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What book are you currently reading?

Discussion in 'Arts & Entertainment' started by Kyriakos, Oct 25, 2010.

  1. Smellincoffee

    Smellincoffee Trekkie At Large

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    Recently finishe Then Everything Changed, a book about three alt-history scenarios (JFK dies before taking office, RFK survives the assassination attempt, Ford manages to win against Carter) and the politics that ensued. Friendly to the Kennedy clan, hostile toward Nixon. Reagan's thunder is stolen out from under him repeatedly. :lol:

    Now reading The Forgotten 500, the story of 512 airmen stranded in the Balkans who were tasked with building a runway so some C-47s could stop by and rescue them.
     
  2. Meteor Man

    Meteor Man En Route to M81

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    How's the latter book? I'd like to check that out.
     
  3. BuckeyeJim

    BuckeyeJim King

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  4. downtown

    downtown Crafternoon Delight

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    Infinite Jest was *awesome*. I love DFW.

    I'm reading The American Idea, the very best of The Atlantic Monthly
     
  5. Brian Shanahan

    Brian Shanahan Permanoob

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    Well I finally read Last and First Men (due to leaving the book up home last time I visited and only getting it last week). So I've decided to start re-reading David Eddings' Malloreon, and what did I do? Yes, I left the first book up home (lucky for me I've read the series so often I can nearly recite it verbatim).
     
  6. SuperJay

    SuperJay Bending Space and Time

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    Ha, nice! Those are fun little books. I haven't read Eddings in years and years, but I first picked up the Belgariad and the Mallorean when I was 14 or so, and they were my first "favorite" fantasy novels. I still have a soft spot for Garion, Belgarath, Polgara, Durnik, Silk, Barak, Ce'Nedra.... :lol:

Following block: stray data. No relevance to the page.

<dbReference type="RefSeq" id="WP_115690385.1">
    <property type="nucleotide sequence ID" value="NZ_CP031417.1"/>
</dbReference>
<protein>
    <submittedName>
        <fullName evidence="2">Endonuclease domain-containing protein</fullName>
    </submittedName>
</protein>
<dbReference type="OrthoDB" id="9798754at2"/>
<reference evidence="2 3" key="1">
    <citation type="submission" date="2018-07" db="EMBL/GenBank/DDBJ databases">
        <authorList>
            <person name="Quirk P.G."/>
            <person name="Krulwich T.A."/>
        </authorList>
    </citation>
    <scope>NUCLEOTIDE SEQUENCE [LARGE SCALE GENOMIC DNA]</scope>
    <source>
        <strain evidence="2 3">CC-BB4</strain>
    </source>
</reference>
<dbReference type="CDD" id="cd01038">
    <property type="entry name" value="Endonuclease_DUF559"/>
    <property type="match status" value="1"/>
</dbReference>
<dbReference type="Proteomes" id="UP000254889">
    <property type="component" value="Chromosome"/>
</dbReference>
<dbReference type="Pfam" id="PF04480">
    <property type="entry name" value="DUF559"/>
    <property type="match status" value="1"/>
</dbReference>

"Beware Zandramas!!"
     
  7. Brian Shanahan

    Brian Shanahan Permanoob

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    Yeah it's great fun, though I got into him through The Sapphire Rose in college. My father had most of the Belgariad lying around during my childhood and I thought the books too frivilous back then.
     
  8. Annex

    Annex Tyranny and Mutation

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    I finished The Road a little while ago and now Im 50 pages into The Shining.
     
  9. BuckeyeJim

    BuckeyeJim King

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    What's awesome about it? It reads like Amateur Hour at the local Starbucks. I can't count on one hand the amount of major flaws that detract from this hot mess. I'm certainly hoping there's some serious payback at the end of this cliche riddled, boring, repetitive, pedantic novel.
     
  10. Atticus

    Atticus Deity Retired Moderator

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    I tried to read it last summer, but noticed that there's nothing in common with me and the people of the book. It's like they're from a whole different world.

    I had longish pause in reading this, and when I continued, found it quite enjoyable.

    Now I've just started Clavell's Noble House, which is the last of his novels I'm going to read, since everyone thinks Whirlwind is terrible. At the start at least it's better than Gai Jin, which was a little bit soapy.

    I'm also reading Smullyan's What is the Name of This Book? and Colin Wilson's The Outsider.
     
  11. downtown

    downtown Crafternoon Delight